On the fifth day of vacation, my true love said to me... "Let's drive through the scenic country."
The start to our fifth day was not good. We were tent camping and it had started to storm in the night. Things were getting wet. And then the wind picked up, threatening to rip our tent or just blow it away.
The rain stopped and the kids were helping hold down the tent from the outside when the wind gusts came.
My hubby was using a sponge to soak up the water that got inside the tent.
When things tried out and were packed up, we headed deeper into the UP. We took a long scenic drive along the Pictured Rocks National Lakeshore and it was beautiful.
We stopped alongside the road and took a 5-minute walk to view this gorgeous waterfall - Wagner Falls. I LOVED that it was practically right alongside the road, requiring no entrance fee or anything to view it. Just park and walk along a path and WOW!
We continued driving and came across this waterfall, right alongside the road. This is Alger Falls. We could view it from the van. LOVE that!
As we continued driving, there was our first view of Lake Superior at an overlook along the road.
Another overlook showed us Grand Sable Lake. So much beauty along this stretch of road!
From there, we entered a small town, filled up with fuel and continued on our way to find our campsite. This is where things got interesting. Just outside of the small town, the road went from paved to unpaved, then changed to washed-out gravel with sections that were completely covered with water! For 16 miles, we crept along going 20 mph, avoiding the potholes and washerboards as much as we could. We considered turning around, but had come too far and figured that we had to be close. There are no side roads or alternative routes up there... nobody lives up there and these roads apparently aren't traveled all that much. And, we're figuring everyone who does live in this part of the country must own a truck.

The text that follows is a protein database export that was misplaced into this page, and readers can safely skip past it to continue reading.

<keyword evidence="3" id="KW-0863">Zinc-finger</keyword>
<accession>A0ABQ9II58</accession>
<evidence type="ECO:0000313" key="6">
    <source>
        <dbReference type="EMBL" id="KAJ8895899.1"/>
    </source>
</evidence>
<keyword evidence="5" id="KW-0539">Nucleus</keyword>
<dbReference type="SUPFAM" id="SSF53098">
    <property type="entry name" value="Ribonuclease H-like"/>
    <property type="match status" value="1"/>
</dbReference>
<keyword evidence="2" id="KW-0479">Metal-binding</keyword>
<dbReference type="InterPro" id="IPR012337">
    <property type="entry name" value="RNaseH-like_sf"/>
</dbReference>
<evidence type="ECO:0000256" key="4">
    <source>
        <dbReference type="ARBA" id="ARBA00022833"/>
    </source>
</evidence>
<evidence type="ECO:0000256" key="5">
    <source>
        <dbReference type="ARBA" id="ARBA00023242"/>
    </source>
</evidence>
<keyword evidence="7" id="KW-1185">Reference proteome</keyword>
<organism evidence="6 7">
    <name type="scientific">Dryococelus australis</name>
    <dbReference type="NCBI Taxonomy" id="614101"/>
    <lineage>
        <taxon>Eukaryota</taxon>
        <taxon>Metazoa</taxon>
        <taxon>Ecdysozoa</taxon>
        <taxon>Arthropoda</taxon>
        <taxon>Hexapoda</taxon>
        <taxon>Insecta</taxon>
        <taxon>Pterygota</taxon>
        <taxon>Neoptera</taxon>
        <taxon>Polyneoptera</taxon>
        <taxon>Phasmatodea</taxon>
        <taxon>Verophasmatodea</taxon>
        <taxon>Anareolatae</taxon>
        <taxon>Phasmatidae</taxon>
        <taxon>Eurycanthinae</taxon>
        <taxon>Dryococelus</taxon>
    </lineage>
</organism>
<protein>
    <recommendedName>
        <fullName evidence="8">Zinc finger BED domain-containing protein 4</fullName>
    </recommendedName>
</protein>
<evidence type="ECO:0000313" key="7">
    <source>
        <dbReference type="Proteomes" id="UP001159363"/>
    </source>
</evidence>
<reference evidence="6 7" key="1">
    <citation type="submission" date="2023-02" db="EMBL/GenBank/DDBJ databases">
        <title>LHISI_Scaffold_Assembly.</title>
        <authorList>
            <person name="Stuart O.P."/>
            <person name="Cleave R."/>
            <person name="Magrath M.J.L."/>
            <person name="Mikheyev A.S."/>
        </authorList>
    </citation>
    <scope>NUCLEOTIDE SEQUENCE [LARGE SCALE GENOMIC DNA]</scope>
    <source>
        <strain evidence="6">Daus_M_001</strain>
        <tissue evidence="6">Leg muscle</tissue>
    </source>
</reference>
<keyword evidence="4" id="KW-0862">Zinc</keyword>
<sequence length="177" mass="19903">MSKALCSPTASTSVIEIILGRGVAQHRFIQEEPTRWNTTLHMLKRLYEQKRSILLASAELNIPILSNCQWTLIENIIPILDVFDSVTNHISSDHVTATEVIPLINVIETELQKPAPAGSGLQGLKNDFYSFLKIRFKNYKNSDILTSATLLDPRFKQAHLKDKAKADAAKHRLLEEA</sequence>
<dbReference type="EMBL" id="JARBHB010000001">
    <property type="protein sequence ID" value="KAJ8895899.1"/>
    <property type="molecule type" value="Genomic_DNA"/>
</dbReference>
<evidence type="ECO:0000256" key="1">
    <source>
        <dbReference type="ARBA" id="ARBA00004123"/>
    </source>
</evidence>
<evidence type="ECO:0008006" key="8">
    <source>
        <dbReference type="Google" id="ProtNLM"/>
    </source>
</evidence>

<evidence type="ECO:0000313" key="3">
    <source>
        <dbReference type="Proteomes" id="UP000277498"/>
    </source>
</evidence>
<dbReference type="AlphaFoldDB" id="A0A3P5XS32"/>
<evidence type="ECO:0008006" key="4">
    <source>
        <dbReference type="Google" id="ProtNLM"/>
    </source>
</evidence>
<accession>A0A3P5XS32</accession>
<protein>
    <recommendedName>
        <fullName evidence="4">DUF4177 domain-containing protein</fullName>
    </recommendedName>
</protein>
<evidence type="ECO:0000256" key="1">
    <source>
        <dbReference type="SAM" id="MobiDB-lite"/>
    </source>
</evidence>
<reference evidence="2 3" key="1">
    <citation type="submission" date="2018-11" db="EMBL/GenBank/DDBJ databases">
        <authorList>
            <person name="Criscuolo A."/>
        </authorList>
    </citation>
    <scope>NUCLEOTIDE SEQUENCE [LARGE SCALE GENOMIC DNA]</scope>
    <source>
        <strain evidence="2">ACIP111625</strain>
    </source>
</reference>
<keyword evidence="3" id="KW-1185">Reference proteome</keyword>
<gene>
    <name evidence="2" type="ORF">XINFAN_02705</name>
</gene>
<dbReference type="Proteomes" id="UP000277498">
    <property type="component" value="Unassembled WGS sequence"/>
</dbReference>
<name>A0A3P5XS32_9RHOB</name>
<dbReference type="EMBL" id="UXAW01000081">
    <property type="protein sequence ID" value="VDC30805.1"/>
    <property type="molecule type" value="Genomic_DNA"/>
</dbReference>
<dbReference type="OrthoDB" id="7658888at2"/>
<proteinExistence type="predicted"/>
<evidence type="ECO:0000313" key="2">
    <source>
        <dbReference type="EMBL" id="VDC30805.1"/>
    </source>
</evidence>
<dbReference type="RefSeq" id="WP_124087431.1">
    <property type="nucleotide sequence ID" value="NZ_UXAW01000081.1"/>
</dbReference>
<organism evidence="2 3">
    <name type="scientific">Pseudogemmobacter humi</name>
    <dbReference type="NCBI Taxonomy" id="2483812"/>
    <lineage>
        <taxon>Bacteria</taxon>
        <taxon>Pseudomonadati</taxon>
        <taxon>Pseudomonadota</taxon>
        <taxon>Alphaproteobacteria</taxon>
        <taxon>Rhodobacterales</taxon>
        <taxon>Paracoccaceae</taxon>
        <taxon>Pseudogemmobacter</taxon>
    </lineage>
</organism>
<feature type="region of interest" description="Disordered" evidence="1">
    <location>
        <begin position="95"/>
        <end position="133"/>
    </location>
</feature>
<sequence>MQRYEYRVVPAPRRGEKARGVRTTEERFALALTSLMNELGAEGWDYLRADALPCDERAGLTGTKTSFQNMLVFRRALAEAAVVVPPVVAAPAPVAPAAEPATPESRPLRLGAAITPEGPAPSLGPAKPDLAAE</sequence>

My kids were calling this "a nightmare ride" and the only highlight was seeing one deer along the way. We FINALLY reached our campsite destination, to find that we had come the back-roads way and that 99% of campers come from the other direction. Good to know!
Muskallonge Lake State Park was our home away from home for the next 18 hours or so. Our campsite was nice, though the mosquitoes were terrible. We had another wonderful view of a lakefront. And some friendly neighbors came by to inform us of last night's storms and how brutal the winds were in this area. Thankfully, the storms were passed and we faced nothing serious during our stay here.
One of the benefits of camping during the week (not just on the weekend) is that most of the campsites are deserted. So even though we just reserved one site, it felt like we had a lot more space because there were not many others around nearby.
So ends the adventures of Day Five.
More tomorrow on Day Six.